President Donald Trump made an entrance not soon to be forgotten on the East End.
The commander-in-chief was greeted by supporters and critics alike after Air Force One touched its wheels down fashionably late last Friday, August 17, at Francis S. Gabreski Airport in Westhampton and further afield in Southampton Village outside the Halsey Neck Lane home of hot dog king Howard Lorber, who was hosting a fundraiser for him.
The father of fallen Air National Guardsman Master Sergeant Christopher Raguso, who was among seven 106th Rescue Wing servicemen killed in Iraq in March, was among the throng of 150 supporters to greet Trump. The president, who was visiting the East End to attend a fundraiser for his campaign and the Republican National Committee, exited Air Force One to cheers, waved, and then gritted his teeth and gave the crowd of servicemen and women of the Air National Guard 106th Rescue Wing, their families, and friends, a big fist pump.
As he reached the bottom of the stairs rolled out to his plane, he was greeted by John Raguso, U.S. Rep. Lee Zeldin (R-Shirley), Westhampton Beach Mayor Maria Moore, and Brookhaven National Laboratory director Doon Gibbs. Others in attendance were Suffolk County GOP chairman John Jay LaValle and student leader Quintin Palifka from Rocky Point.
Raguso rode along with the others in a guest limo to the fundraiser at the home of Lorber, a former campaign advisor and executive chairman of Nathan’s Famous and chairman of Douglas Elliman Real Estate. They stayed at the fundraiser for about an hour before returning to the airport to see the president off.
“I think my deceased son would have had a smile from ear to ear to see me hanging out with the president,” said Raguso, who lives in Jamesport.
Raguso said he had a special moment with the president during his visit, in which he presented him with a special cap in memory of his son, a firefighter, by his colleagues in the Fire Department of New York, as well as patches with the insignia of the FDNY, the FDNY Pipe and Drum Band, and the Commack Fire Department, where he also volunteered. Trump told him that he would place them in a “very special place” to remember his son. The president also wrote a letter of condolence to his son’s wife, Raguso said, adding, “I thanked him from the bottom of my heart.”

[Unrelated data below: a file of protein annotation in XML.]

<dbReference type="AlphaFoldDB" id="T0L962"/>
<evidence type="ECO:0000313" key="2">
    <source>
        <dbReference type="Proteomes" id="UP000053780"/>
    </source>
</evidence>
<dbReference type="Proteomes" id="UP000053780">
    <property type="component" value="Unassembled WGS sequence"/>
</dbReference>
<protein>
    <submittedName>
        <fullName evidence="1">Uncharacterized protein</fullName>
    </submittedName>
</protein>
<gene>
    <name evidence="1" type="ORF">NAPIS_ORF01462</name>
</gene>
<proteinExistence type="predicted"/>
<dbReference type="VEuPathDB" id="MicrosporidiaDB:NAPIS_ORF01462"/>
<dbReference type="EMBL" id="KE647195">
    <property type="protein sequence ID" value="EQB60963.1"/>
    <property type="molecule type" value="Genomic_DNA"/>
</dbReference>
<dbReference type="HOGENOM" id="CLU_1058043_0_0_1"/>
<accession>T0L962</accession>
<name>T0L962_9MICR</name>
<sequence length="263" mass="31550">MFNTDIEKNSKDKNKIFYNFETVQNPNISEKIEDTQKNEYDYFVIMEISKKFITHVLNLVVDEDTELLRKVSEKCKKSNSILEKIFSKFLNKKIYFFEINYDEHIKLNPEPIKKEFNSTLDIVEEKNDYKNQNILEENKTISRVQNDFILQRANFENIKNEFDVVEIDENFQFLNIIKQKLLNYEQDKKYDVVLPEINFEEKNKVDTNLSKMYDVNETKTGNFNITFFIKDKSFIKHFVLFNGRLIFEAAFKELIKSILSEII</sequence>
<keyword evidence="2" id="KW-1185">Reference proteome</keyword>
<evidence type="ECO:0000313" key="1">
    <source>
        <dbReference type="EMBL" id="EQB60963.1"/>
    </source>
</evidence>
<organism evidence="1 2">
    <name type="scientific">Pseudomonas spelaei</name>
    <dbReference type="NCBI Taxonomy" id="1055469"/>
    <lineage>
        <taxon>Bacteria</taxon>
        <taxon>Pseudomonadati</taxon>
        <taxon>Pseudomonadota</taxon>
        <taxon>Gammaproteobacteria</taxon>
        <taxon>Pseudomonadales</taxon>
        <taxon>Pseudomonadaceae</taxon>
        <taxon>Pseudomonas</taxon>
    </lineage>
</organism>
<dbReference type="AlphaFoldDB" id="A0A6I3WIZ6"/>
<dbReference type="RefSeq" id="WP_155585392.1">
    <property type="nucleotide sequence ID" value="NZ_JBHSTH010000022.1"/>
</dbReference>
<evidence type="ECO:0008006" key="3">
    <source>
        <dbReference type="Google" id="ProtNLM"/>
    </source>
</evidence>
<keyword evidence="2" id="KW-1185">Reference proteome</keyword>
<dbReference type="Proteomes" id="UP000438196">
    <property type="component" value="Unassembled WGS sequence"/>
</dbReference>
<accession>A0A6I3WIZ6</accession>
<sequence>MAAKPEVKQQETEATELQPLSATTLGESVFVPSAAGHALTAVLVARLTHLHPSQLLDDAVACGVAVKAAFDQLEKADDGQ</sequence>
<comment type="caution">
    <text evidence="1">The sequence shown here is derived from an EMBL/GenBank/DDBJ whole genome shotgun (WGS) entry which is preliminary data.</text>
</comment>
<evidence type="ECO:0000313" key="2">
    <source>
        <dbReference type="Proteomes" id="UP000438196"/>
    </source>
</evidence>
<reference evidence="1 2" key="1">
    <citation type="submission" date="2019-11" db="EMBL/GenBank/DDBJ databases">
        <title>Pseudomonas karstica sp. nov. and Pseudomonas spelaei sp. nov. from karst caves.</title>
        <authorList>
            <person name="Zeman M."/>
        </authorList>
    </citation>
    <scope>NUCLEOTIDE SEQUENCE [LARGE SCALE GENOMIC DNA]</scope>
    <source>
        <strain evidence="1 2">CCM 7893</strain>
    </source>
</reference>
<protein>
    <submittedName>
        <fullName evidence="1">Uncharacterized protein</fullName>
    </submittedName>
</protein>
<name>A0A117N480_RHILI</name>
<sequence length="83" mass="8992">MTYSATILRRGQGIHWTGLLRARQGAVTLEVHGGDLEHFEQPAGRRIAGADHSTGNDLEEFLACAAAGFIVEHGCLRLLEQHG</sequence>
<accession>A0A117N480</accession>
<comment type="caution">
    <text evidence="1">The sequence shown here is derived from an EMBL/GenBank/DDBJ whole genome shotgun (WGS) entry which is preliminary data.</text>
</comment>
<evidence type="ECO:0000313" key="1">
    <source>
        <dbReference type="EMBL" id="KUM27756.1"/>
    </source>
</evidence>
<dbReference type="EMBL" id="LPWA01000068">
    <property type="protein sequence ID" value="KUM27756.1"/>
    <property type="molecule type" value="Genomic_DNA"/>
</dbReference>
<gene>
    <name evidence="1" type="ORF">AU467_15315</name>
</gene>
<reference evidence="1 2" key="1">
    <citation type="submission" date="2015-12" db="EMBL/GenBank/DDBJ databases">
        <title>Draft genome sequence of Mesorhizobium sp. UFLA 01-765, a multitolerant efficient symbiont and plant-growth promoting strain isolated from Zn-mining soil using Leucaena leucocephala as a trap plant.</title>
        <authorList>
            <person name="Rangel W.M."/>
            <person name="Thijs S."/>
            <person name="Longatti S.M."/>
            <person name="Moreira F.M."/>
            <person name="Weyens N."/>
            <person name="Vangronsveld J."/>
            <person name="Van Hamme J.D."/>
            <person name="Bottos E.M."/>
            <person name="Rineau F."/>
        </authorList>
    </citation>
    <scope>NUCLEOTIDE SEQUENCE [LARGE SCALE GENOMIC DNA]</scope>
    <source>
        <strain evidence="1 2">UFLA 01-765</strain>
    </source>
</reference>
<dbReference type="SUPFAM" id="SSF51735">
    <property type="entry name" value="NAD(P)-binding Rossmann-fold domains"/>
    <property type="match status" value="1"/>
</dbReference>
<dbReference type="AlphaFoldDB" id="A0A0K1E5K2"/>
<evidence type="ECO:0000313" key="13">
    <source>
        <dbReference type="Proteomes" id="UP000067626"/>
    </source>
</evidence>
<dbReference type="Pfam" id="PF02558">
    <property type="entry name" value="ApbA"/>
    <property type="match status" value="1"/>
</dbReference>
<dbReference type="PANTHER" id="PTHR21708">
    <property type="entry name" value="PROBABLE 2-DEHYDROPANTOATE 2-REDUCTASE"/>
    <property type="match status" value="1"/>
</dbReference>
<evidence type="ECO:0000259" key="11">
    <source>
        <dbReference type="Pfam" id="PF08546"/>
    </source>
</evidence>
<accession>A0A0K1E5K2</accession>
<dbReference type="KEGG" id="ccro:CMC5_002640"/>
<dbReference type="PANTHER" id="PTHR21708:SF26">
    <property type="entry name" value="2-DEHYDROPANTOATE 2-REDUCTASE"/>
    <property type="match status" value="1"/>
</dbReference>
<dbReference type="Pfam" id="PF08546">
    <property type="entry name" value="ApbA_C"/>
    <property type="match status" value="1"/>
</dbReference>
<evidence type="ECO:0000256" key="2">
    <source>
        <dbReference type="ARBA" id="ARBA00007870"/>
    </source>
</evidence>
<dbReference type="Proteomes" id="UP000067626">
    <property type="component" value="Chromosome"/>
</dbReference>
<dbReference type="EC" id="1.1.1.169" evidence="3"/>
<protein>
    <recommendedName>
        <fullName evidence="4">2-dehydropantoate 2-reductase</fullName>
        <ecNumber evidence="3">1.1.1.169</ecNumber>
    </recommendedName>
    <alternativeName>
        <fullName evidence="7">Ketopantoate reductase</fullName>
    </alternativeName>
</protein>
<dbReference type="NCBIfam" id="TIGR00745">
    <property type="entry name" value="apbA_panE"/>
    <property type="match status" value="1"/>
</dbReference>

Supporters — some wearing “Make America Great Again” hats or touting similar banners — clamored to shake hands or exchange high fives with Trump, and snapped photos as he greeted them. After about 10 minutes, the president gave another wave and a thumbs-up sign before being whisked away in his famously fortified armored limo, known as “The Beast.”
Master Sergeant Adam Shene was one of the dozens of airmen who lined up inside a barricade waiting for the president to arrive in a show of support.
“He is making things happen for everybody,” he said, noting that he believes the president has given people of all walks of life a hope for a new beginning. “I just think he has made huge strides and he really makes me feel like he is doing something.”